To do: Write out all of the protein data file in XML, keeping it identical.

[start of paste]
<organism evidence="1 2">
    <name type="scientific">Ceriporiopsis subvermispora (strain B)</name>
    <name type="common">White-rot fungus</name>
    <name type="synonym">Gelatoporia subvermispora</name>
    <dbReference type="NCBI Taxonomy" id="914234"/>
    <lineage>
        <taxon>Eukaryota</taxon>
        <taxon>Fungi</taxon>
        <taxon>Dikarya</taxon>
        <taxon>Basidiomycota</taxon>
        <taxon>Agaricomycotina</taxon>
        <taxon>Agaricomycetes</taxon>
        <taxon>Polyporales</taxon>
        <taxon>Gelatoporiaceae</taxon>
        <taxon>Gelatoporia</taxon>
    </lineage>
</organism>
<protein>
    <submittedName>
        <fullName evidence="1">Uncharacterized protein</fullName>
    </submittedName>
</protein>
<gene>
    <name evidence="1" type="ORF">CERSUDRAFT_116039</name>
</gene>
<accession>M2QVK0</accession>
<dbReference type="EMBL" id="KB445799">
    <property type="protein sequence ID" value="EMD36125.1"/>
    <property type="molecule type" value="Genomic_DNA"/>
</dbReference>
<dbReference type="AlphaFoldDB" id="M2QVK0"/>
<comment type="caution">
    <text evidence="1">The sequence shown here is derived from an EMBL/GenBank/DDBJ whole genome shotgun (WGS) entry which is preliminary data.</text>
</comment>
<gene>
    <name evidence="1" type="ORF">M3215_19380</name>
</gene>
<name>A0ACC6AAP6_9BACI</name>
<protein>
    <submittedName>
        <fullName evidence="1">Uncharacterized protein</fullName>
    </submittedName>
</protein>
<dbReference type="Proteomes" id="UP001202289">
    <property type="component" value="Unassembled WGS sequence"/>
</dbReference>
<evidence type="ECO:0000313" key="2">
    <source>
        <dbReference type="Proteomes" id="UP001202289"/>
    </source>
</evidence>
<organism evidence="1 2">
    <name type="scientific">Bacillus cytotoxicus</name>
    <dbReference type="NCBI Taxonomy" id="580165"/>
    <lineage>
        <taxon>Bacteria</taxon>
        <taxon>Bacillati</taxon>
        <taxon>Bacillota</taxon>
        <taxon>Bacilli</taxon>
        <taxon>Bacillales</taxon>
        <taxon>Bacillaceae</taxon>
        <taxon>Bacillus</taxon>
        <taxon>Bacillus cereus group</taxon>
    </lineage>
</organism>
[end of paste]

<organism evidence="1 2">
    <name type="scientific">Ceriporiopsis subvermispora (strain B)</name>
    <name type="common">White-rot fungus</name>
    <name type="synonym">Gelatoporia subvermispora</name>
    <dbReference type="NCBI Taxonomy" id="914234"/>
    <lineage>
        <taxon>Eukaryota</taxon>
        <taxon>Fungi</taxon>
        <taxon>Dikarya</taxon>
        <taxon>Basidiomycota</taxon>
        <taxon>Agaricomycotina</taxon>
        <taxon>Agaricomycetes</taxon>
        <taxon>Polyporales</taxon>
        <taxon>Gelatoporiaceae</taxon>
        <taxon>Gelatoporia</taxon>
    </lineage>
</organism>
<protein>
    <submittedName>
        <fullName evidence="1">Uncharacterized protein</fullName>
    </submittedName>
</protein>
<gene>
    <name evidence="1" type="ORF">CERSUDRAFT_116039</name>
</gene>
<accession>M2QVK0</accession>
<dbReference type="EMBL" id="KB445799">
    <property type="protein sequence ID" value="EMD36125.1"/>
    <property type="molecule type" value="Genomic_DNA"/>
</dbReference>
<dbReference type="AlphaFoldDB" id="M2QVK0"/>
<comment type="caution">
    <text evidence="1">The sequence shown here is derived from an EMBL/GenBank/DDBJ whole genome shotgun (WGS) entry which is preliminary data.</text>
</comment>
<gene>
    <name evidence="1" type="ORF">M3215_19380</name>
</gene>
<name>A0ACC6AAP6_9BACI</name>
<protein>
    <submittedName>
        <fullName evidence="1">Uncharacterized protein</fullName>
    </submittedName>
</protein>
<dbReference type="Proteomes" id="UP001202289">
    <property type="component" value="Unassembled WGS sequence"/>
</dbReference>
<evidence type="ECO:0000313" key="2">
    <source>
        <dbReference type="Proteomes" id="UP001202289"/>
    </source>
</evidence>
<organism evidence="1 2">
    <name type="scientific">Bacillus cytotoxicus</name>
    <dbReference type="NCBI Taxonomy" id="580165"/>
    <lineage>
        <taxon>Bacteria</taxon>
        <taxon>Bacillati</taxon>
        <taxon>Bacillota</taxon>
        <taxon>Bacilli</taxon>
        <taxon>Bacillales</taxon>
        <taxon>Bacillaceae</taxon>
        <taxon>Bacillus</taxon>
        <taxon>Bacillus cereus group</taxon>
    </lineage>
</organism>